Wildrose bill aims to protect cyberbullying victims
Bill would make it easer for victims who have had intimate images shared online to sue for damages
A Wildrose MLA will introduce a bill Tuesday that would make it easier for people to sue if their intimate images are shared on the internet without permission.
"This bill would give victims of these crimes new tools to seek justice and protect from future exploitation," said Scott Cyr, Wildrose MLA for Bonnyville-Cold Lake.
Bill 202, the Protecting Victims of Non-Consensual Distribution of Intimate Images Act, would create the provincial tort law for victims to seek damages.
- Manitoba revenge porn law aims to empower victims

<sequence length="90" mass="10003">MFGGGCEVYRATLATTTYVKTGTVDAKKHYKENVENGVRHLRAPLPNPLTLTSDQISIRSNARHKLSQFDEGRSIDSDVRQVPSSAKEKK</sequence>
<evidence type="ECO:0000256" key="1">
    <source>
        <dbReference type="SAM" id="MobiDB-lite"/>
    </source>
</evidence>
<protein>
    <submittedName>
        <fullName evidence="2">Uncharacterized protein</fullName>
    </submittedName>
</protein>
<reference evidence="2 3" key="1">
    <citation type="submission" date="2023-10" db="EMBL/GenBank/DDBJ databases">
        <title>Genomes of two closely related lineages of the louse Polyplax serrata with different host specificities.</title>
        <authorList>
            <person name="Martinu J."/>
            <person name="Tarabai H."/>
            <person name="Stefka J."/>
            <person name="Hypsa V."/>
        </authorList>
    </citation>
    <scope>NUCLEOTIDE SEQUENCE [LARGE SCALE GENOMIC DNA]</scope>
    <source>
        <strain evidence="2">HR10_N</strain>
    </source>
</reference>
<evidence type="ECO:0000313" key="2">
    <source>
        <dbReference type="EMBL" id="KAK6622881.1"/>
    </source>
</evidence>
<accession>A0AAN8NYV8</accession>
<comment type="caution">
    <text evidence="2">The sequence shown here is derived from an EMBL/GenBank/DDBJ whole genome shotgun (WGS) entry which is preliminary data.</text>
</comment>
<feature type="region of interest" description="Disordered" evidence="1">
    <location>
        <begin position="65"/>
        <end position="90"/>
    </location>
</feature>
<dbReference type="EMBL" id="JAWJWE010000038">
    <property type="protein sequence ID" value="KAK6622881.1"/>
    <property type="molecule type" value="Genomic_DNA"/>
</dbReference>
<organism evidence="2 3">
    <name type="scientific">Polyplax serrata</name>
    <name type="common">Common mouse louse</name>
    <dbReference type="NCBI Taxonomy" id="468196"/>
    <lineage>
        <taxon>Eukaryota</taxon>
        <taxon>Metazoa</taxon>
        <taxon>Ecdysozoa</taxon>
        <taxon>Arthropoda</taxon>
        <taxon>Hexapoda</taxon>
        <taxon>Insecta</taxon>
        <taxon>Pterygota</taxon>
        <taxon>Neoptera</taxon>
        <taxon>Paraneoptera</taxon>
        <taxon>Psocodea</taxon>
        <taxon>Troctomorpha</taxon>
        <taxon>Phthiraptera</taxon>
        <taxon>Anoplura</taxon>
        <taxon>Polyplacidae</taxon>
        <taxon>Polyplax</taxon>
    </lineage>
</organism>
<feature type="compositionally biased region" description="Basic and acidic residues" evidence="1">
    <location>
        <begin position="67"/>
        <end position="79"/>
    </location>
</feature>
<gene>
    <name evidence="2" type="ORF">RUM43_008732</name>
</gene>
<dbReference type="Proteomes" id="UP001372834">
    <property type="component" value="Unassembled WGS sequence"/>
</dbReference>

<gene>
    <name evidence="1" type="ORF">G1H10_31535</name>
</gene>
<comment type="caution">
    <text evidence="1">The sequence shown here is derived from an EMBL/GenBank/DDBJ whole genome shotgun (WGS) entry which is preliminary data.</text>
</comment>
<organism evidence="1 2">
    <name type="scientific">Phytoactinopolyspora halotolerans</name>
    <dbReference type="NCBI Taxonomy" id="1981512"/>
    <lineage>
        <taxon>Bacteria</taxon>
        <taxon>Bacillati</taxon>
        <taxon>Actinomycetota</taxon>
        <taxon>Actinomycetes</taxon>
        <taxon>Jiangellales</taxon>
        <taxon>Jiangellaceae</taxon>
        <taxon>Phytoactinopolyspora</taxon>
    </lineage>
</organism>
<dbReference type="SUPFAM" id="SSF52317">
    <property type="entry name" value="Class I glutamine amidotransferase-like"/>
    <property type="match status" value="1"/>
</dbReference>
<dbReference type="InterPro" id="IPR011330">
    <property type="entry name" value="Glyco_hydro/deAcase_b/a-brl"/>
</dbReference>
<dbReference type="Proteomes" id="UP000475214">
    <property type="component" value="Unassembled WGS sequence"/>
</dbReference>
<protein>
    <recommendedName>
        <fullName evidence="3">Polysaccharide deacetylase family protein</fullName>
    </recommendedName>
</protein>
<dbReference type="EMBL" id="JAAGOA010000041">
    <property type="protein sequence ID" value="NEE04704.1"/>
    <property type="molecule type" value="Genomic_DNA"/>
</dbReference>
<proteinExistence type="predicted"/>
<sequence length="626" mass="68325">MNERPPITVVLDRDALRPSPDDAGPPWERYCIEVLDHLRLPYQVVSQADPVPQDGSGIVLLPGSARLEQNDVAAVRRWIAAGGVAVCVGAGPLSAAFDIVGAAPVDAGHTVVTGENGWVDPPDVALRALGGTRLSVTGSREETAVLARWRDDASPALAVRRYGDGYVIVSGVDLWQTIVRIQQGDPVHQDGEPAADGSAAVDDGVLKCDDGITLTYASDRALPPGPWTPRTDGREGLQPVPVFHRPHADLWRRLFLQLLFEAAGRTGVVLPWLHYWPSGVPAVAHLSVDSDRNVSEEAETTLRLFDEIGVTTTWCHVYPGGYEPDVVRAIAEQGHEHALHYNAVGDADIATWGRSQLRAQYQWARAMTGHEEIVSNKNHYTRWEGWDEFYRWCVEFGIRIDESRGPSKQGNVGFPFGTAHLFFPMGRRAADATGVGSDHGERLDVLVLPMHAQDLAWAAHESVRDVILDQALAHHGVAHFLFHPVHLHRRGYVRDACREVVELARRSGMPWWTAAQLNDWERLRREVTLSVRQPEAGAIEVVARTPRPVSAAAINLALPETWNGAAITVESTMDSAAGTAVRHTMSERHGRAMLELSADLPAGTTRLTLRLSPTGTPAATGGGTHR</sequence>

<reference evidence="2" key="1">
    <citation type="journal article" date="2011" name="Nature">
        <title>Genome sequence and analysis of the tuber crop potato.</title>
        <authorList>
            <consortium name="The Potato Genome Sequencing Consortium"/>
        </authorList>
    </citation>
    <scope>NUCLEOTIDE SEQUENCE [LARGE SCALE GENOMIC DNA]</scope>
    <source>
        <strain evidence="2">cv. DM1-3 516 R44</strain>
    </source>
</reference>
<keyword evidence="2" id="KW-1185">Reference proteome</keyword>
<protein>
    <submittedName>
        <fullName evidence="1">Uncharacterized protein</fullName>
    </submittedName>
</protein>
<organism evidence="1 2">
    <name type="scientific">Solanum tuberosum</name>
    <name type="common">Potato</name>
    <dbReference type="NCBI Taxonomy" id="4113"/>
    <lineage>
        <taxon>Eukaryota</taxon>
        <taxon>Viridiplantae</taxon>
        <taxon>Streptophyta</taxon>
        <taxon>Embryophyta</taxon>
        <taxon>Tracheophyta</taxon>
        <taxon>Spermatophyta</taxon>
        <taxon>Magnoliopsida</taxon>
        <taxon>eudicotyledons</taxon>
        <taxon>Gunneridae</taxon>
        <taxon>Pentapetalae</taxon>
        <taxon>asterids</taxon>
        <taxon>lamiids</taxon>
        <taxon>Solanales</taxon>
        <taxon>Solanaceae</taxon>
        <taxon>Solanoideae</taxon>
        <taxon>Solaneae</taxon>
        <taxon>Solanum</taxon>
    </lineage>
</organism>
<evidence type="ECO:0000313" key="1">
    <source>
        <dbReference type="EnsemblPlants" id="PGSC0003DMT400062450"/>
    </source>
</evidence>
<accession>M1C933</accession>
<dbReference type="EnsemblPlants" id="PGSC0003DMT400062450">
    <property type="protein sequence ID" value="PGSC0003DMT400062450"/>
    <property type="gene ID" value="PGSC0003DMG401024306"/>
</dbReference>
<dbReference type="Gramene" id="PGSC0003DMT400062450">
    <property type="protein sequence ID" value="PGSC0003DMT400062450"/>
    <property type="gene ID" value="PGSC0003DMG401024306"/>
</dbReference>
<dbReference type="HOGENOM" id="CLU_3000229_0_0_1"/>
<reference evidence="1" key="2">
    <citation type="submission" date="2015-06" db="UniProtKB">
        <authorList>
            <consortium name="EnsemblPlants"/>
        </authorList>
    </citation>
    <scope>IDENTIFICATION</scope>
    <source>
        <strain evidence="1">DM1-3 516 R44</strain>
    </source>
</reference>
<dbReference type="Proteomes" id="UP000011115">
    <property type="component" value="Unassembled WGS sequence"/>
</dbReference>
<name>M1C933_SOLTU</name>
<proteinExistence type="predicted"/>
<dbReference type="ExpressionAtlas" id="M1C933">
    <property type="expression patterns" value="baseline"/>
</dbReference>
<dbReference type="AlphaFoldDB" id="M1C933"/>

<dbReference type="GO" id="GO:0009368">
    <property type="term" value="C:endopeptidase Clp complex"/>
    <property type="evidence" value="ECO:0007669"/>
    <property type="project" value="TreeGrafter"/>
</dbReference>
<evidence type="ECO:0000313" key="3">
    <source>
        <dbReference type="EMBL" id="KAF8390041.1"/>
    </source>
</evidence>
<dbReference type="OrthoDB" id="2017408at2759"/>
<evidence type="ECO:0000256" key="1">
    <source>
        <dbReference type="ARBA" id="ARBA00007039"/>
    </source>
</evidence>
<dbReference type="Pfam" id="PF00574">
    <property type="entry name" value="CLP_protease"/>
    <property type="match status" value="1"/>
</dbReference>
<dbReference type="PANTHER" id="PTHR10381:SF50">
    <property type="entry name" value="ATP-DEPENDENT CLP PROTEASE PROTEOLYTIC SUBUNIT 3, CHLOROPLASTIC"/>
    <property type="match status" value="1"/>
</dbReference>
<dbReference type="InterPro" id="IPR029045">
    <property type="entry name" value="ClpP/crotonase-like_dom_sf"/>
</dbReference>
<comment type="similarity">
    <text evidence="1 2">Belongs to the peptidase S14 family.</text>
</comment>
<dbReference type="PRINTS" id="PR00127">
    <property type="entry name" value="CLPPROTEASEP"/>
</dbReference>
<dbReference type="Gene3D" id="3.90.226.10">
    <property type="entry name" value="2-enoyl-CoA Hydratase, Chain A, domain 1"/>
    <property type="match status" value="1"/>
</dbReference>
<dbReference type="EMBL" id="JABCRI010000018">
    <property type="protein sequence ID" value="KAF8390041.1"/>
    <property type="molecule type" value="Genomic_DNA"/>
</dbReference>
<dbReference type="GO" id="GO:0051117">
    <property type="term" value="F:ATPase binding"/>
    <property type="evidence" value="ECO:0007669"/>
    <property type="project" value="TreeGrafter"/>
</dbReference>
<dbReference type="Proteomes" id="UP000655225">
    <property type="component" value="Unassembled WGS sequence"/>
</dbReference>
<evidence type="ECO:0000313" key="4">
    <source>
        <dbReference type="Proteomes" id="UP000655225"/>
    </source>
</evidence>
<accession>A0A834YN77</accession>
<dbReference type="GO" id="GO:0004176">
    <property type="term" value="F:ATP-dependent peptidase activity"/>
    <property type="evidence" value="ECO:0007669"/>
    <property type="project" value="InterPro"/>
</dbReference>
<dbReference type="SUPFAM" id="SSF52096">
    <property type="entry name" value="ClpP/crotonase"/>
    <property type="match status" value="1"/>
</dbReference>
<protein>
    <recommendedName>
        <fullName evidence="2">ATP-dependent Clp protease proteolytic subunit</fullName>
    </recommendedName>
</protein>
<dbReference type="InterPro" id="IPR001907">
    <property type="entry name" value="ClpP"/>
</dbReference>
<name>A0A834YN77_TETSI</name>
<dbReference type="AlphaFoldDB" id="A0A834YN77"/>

- Cyberbullying creating difficult questions for legal system
- Court strikes down anti-cyberbullying law created after Rehtaeh Parsons's death
Currently, it is difficult for such lawsuits to be successful, Cyr said.
The bill would also add the sharing of intimate images to the Education Act, which would mean students could face suspension and further punishment.
Cyr said he has asked Education Minister David Eggen to include lessons about the dangers of sharing intimate images in school curriculum.
"I think we need to make sure that everybody's educated, both men and women, on the fact that this is destroying people's lives," he said.
Cyr said Manitoba and Nova Scotia have passed similar laws.
The Cyber-Safety Act, passed after the suicide of 17-year-old Rehteah Parsons, was struck down by the Supreme Court of Nova Scotia in December 2015.
The court deemed the bill a "colossal failure" and ruled that it infringed on charter rights.
Manitoba's Intimate Image Protection Act came into effect in January 2016. Under the law, victims can sue for damages in civil court.